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Work Ethic

Too much time on your hands at the office

About the author

Chana is a journalist based in New York City, writing about business, finance, and workplace life. She has written for The Wall Street Journal and spent more than a decade at Forbes, including three years as a Tokyo-based foreign correspondent.

Bored at work?

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Q: I was recently promoted to manage my department, and I’m afraid I don’t have enough to do at work. My team consists of intelligent people who work well together. I don’t want to micro-manage them. I check in with them during the day, I meet with our chief executive officer, I talk to the other managers — but all that takes only a few hours. From the outside it looks like I’m doing a great job, but I feel like a fraud. What should I do?

A: This is a good problem to have. You run a department and you don’t have to work too hard. But you are right in thinking that coasting is not what your company is paying you to do. It’s also smart to recognise that your team is functioning well without your interference — and that you should leave them alone to handle their own jobs.

Step back for a moment and consider first whether your workload is as it seems. There are two possibilities in your situation: either there really is not enough work to do, or you’re just not doing it and don’t realise it, said Kenneth E. Goodpaster, a professor of business ethics at the University of St. Thomas’ Opus College of Business in Minneapolis, Minn.

If your job description truly does not include enough work to fill your day, then you should not feel guilty about doing the job you were promoted to do. Maybe the person you replaced wasn’t as efficient or as good at delegating as you are so it took that person longer to get the job done. In that case, kudos.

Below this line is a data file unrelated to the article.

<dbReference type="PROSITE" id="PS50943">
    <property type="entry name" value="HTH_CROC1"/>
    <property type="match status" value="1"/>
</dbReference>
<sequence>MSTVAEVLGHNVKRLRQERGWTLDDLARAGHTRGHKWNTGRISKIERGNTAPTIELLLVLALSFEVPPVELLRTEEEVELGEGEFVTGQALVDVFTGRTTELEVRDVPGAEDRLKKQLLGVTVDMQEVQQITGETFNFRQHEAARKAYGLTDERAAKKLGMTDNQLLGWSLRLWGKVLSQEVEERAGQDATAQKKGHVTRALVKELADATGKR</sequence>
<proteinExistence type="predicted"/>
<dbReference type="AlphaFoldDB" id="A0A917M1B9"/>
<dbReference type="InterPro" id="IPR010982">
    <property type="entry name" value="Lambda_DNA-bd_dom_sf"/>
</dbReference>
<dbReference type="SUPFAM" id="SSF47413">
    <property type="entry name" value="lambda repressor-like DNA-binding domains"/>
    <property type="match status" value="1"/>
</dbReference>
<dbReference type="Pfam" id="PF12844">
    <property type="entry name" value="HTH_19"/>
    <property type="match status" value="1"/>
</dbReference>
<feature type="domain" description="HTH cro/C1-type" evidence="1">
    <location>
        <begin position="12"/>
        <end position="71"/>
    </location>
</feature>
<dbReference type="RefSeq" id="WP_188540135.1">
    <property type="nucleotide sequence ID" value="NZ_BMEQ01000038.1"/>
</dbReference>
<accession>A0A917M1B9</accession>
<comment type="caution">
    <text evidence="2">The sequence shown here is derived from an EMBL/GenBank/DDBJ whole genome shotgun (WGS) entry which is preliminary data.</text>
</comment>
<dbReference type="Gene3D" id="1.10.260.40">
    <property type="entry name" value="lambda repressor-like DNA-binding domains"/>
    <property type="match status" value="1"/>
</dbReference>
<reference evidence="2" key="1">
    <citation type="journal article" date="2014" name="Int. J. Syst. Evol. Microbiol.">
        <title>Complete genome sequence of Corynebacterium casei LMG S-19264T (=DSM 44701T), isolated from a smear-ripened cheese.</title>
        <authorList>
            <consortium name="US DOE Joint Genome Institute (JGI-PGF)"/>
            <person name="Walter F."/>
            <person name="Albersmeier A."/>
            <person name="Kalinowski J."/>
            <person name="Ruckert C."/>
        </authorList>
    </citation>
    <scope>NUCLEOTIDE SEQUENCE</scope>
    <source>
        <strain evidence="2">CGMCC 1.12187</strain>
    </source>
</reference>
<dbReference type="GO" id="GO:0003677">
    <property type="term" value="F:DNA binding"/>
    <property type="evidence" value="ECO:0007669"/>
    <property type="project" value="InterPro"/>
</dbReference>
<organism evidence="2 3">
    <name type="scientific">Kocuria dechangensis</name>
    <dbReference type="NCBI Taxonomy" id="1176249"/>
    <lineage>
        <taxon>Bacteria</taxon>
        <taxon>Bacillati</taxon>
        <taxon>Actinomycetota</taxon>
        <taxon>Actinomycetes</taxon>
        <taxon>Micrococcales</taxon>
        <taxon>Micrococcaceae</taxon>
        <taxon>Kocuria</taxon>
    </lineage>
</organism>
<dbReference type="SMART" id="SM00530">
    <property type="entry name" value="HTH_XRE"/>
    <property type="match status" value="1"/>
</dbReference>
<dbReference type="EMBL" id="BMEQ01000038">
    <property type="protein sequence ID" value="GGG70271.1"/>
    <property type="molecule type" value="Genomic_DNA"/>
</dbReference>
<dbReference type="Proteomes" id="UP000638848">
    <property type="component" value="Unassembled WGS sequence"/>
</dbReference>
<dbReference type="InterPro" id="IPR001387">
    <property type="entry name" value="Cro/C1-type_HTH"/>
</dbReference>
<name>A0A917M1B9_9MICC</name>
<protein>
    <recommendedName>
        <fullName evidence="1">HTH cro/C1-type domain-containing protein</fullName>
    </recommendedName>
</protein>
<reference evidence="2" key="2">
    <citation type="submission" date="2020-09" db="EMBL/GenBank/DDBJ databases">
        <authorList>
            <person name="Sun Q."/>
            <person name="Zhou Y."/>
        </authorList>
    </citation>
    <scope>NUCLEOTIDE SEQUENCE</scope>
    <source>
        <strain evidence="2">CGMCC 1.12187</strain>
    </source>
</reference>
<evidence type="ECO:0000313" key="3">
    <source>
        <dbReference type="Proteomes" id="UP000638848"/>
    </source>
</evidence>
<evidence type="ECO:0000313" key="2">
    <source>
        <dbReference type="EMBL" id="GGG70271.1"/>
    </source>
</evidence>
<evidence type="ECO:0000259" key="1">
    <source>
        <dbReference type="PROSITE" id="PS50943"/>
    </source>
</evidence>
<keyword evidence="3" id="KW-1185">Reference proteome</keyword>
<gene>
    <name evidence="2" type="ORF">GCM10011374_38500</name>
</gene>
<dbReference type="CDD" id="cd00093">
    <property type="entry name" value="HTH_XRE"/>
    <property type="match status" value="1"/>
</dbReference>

Your responsibility here is to tell your boss that you have plenty of time to add more to your list of responsibilities. Let your superiors know that you’d like to tackle more challenges. It’s then up to senior management to give you more to do.

“The interests of the organisation, the rights of the shareholders, the duty to one's fellow managers, and the virtues of honesty and loyalty all seem to point in the same direction here,” Goodpaster said.

Even if your boss does not follow through with more responsibilities, you could take this opportunity to expand your profile within the company. Volunteer to take on some bigger projects, or ask for more duties outside your area. That would serve both your interests and those of the company.

The other possibility is that you do not fully understand what is really required in your new role. Ask yourself: Is there something I could be missing? Is it possible that you should be spending this extra time on strategic planning, something your subordinates may not be tasked with or don’t have time to do because they are taking care of more immediate tasks? Perhaps you are expected to serve as a proactive resource to your team, helping them with bigger-picture questions or working with higher-ups to secure funding for initiatives your department is pursuing.

If you are not sure what your subordinates want, or need, from you, ask them. Survey your direct reports to find out what you can do to help them be more productive, more engaged and more creative in doing their jobs, Goodpaster said.

The best way to solve your problem — both ethically, and for your own career — is to see it as an opportunity. In contrast to most executives, your workday has some blank spots on the schedule. Now figure out how best to fill that time.

Work Ethic is a twice-monthly column on BBC Capital in which we consider the ethical and interpersonal dilemmas that workers face around the world. We welcome knotty questions from readers at workethic@bbc.com.